It’s been better than a week now since free agency opened, and some things have become readily apparent. Among them: there were more goalies on the market than there were spots for goalies.
Jim Matheson’s article in the Journal today does a nice job looking at the few high-end players left on the free agent, and he gets a few nice quotes in on the predicament facing the man pictured above. First, Matheson’s take on the situation:
Goalies are under the biggest gun. There are only 30 NHL starters. Biron is faced with that sobering reality of doors slamming on him the longer he goes without a new deal. He may have to sign a greatly reduced contract off last year’s $3.5 million, and he might only get work as a backup.
Matheson also talked to player agent Steve Bartlett, who had this to say about the goaltending market:
“Biron’s a good goalie. I’m surprised he’s still there … but obviously there is a limit to the number of jobs for goalies. There’s six or seven goalies still looking for work (Manny Fernandez, Martin Gerber, Kevin Weekes, Brent Johnson, Marc Denis, Joey McDonald). Thank God I don’t have any goalies, and I can sleep well at night.”
The implications of the above paragraphs to the Oilers are obvious. There was mixed reaction when the Oilers signed 36-year old Nikolai Khabibulin to a four year contract for 3.75 MM per season – money that will remain marked against the Oilers’ salary cap for the next four years, even if Khabibulin were to retire next season. On the one hand, Khabibulin has won a Stanley Cup as a starter and is certainly a top-15 NHL goaltender when he’s on his game. On the other hand, his performance has been erratic since the NHL lockout – even prompting the Chicago Blackhawks to go out and sign Cristobal Huet last season.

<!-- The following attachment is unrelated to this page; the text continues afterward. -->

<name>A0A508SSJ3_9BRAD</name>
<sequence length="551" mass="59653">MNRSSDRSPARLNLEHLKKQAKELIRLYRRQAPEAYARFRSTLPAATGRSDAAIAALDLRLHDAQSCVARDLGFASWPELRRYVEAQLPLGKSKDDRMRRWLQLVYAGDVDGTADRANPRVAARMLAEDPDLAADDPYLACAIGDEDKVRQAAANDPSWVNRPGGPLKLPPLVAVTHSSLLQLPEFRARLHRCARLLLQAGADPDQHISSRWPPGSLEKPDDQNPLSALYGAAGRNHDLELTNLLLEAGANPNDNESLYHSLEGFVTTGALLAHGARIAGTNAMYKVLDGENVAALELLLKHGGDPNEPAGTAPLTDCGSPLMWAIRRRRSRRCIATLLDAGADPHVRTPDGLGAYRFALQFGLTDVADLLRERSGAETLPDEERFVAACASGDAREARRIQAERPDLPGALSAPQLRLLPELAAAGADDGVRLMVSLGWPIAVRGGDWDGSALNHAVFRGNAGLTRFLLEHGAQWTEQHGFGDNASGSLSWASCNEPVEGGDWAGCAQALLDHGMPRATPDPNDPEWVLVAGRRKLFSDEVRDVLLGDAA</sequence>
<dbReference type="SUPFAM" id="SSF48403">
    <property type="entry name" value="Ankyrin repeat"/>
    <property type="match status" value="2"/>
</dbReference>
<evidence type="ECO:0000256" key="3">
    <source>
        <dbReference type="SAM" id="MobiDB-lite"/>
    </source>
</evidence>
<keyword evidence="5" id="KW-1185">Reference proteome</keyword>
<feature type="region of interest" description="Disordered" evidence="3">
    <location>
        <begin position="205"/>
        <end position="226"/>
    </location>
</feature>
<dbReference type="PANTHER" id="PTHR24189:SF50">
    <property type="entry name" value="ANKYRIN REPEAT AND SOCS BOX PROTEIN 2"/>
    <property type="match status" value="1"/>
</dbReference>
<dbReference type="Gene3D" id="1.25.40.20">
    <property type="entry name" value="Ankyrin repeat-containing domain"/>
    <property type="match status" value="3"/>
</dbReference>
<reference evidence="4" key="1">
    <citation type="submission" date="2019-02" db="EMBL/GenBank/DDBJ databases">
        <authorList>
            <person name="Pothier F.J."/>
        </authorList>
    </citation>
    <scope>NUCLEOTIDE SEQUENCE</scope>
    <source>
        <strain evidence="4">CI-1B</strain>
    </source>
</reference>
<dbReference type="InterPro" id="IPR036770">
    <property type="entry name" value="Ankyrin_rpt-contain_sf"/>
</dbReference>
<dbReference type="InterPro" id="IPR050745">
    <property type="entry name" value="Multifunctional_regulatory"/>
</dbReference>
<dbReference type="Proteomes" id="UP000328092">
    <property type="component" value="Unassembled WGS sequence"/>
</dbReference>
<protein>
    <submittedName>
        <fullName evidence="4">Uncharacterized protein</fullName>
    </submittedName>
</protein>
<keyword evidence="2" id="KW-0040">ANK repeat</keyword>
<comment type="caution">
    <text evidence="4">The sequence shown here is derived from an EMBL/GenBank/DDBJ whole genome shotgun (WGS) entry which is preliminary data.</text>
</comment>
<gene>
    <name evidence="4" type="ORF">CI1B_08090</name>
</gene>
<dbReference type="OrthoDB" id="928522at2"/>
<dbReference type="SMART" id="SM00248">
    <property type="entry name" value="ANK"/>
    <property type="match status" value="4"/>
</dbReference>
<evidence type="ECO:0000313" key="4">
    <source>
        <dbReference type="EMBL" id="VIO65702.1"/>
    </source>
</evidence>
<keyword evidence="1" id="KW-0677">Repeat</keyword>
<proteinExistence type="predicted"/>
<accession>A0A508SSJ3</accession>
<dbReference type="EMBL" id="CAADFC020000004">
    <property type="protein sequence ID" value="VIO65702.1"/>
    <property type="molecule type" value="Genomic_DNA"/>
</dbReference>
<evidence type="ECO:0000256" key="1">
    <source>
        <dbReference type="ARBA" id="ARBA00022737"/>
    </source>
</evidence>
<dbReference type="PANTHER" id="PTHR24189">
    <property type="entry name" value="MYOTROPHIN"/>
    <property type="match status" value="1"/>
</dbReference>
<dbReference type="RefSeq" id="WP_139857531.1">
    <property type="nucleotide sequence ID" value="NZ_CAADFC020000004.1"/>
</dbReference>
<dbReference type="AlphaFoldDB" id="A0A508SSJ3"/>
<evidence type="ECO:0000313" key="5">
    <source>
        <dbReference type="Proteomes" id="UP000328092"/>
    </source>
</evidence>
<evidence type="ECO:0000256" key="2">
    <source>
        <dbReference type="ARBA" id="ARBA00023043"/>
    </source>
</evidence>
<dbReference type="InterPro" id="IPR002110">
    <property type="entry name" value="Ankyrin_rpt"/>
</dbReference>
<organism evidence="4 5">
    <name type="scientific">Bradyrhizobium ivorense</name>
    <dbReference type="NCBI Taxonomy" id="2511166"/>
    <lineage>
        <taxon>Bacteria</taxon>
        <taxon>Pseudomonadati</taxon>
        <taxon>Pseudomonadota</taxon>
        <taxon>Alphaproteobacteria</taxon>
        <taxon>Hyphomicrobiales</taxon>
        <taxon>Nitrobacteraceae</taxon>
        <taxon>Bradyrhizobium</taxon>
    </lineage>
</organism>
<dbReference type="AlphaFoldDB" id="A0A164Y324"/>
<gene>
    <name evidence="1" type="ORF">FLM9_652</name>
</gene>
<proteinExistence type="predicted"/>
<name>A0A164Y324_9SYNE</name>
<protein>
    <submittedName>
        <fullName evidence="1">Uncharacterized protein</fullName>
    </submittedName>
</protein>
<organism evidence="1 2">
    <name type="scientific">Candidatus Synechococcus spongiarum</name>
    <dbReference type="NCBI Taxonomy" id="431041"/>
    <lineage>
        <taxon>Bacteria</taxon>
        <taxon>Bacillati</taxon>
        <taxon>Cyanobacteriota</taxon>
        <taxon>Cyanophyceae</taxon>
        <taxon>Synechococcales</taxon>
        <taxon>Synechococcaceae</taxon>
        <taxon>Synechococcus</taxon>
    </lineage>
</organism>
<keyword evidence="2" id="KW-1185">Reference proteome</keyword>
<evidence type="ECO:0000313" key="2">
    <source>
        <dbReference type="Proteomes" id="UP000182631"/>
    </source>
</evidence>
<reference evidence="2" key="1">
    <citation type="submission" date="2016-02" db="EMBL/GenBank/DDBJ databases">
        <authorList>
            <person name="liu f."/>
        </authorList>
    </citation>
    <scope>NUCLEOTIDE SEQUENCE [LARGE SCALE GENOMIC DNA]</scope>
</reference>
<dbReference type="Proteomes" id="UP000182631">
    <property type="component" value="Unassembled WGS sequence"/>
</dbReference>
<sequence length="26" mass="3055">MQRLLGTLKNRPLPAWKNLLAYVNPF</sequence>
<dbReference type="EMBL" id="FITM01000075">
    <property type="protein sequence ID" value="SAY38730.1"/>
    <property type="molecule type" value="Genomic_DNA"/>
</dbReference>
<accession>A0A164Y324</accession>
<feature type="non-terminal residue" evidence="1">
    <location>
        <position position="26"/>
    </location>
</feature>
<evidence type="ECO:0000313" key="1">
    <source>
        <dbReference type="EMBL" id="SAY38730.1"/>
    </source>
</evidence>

Khabibulin isn’t clearly ahead of the 31-year old Biron either, even at this point. He’s posted a .909 SV% and .919 SV% over the past two seasons, while Biron has put up .918 SV% and .915 SV% in Philadelphia. In two, three, or four years, the picture is likely to be even muddier.
None of this is to say that Khabibulin won’t be a quality starter with the Oilers; he had a good season last year, and I’d guess he delivers decent goaltending for at least the first half of his contract. Compared to other goaltenders in his peer group, the dollar figure on Khabibulin’s contract isn’t even all that bad.
But given the market this summer, it would have been nice to see the Oilers try a little harder for a bargain, or at the very least not commit themselves to Khabibulin for so long a term – because if Khabibulin’s play drops off, the Oilers are going to be over a barrel. The Oilers certainly failed to take advantage of a (relatively rare) strong bargaining position – a position which has been evident for at least a month.